Nineteen trusts are reviewing their use of chemotherapy after research found higher than average death rates with in a month of receiving the treatment.
A study published in The Lancet Oncology Journal and backed by Public Health England (PHE) data, found that some hospitals had higher than average mortality rates after prescribing chemotherapy for breast and lung cancer.
The study, which used data from more than 30,000 patients in England, concluded that age and general wellbeing, among other factors, contributed to the mortality rate.
The average death rate 30 days after chemotherapy was found to be 8.4% for patients with lung cancer and 2.4% for breast cancer patients.
However, in Milton Keynes Hospital, just over 50% of patients with lung cancer died within a month after receiving the treatment, although the sample size was small.
At Lancashire Teaching Hospitals the mortality rate hit 28.3% for palliative lung cancer treatment, while The Royal Bournemouth & Christchurch Hospitals saw a 26% death rate for curative treatment.
Dr Jem Rashbass, cancer lead for PHE, said: “Chemotherapy is a vital part of cancer treatment and is a large reason behind the improved survival rates over last 4 decades.
“However, it is powerful medication with significant side effects and often getting the balance right on which patients to treat aggressively can be hard.
She added: “Those hospitals whose death rates are outside the expected range have had the findings shared with them and we have asked them to review their practice and data.”
Professor Jane Maher, joint chief medical officer at Macmillan Cancer Support, said: “Chemotherapy is a crucial part of cancer treatment, having had an enormous impact on rising survival rates over the years. However, it can result in severe long-term side effects such as the risk of heart or lung problems later in life. It’s important that the full impact is considered when administering something so powerful.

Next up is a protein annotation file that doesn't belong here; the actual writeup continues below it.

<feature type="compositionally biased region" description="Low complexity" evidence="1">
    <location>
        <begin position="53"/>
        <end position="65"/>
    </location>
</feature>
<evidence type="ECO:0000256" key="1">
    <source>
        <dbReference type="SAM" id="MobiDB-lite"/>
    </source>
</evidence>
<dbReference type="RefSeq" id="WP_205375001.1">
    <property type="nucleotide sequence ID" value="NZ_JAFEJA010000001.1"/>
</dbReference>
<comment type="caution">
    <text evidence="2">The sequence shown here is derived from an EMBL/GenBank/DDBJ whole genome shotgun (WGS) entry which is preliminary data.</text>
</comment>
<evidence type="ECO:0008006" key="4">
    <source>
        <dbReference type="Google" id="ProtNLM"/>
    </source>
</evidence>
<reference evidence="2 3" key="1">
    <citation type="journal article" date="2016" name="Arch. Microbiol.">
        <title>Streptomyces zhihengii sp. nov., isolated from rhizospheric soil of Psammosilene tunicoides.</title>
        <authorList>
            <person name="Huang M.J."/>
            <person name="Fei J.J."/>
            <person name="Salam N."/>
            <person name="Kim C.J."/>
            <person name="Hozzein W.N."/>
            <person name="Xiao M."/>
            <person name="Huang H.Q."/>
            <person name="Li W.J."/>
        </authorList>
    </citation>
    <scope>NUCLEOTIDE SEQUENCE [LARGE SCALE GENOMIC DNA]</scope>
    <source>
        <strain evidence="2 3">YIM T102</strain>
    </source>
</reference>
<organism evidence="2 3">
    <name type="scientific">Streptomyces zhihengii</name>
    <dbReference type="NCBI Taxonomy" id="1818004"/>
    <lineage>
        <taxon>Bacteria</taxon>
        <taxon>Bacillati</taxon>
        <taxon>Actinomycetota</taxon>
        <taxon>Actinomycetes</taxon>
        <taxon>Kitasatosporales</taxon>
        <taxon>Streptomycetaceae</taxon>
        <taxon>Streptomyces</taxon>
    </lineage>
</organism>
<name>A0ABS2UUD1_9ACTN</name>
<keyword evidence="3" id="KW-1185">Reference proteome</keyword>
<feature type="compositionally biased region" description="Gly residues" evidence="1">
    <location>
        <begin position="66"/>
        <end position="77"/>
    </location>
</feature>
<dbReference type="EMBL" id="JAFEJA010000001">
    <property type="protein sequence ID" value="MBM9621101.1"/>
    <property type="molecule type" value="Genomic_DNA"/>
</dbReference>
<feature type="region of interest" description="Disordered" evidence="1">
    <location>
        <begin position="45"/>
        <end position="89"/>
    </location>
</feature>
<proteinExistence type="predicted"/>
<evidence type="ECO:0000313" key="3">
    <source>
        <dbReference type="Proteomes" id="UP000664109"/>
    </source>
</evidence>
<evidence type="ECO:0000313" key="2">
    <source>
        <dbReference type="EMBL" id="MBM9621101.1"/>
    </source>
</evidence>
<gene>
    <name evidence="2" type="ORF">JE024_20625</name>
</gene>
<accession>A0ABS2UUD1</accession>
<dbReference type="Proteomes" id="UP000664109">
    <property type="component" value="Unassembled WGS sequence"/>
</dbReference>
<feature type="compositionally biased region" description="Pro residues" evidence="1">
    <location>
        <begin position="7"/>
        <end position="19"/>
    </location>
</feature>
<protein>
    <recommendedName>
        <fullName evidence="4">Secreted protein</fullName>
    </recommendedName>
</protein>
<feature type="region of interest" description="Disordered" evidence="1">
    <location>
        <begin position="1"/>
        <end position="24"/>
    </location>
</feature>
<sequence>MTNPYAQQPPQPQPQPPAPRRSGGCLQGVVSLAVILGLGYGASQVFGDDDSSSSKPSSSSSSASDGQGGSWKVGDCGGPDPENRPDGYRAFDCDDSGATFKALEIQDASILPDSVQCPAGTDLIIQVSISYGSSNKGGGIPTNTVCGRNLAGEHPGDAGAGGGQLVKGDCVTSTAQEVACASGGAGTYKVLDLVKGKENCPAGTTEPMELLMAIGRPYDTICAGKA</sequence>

“This is why it’s concerning to see that the risk of death following chemotherapy intended to cure non-small cell lung cancer is almost four times as high as previously thought.”
The study also found that the death rate for treatment of non-small cell lung cancer with curative intent is closer to 3% as opposed to the 0.8% based on clinical trials.
Maher added: “Access to this real–world data is crucial for health professionals to help them better understand the delicate balancing act when comparing the risk of death or severe side effects and the potential increase in survival if chemotherapy is administered.
“It’s also important that patients are as well-informed as possible to help them make decisions around their treatment.”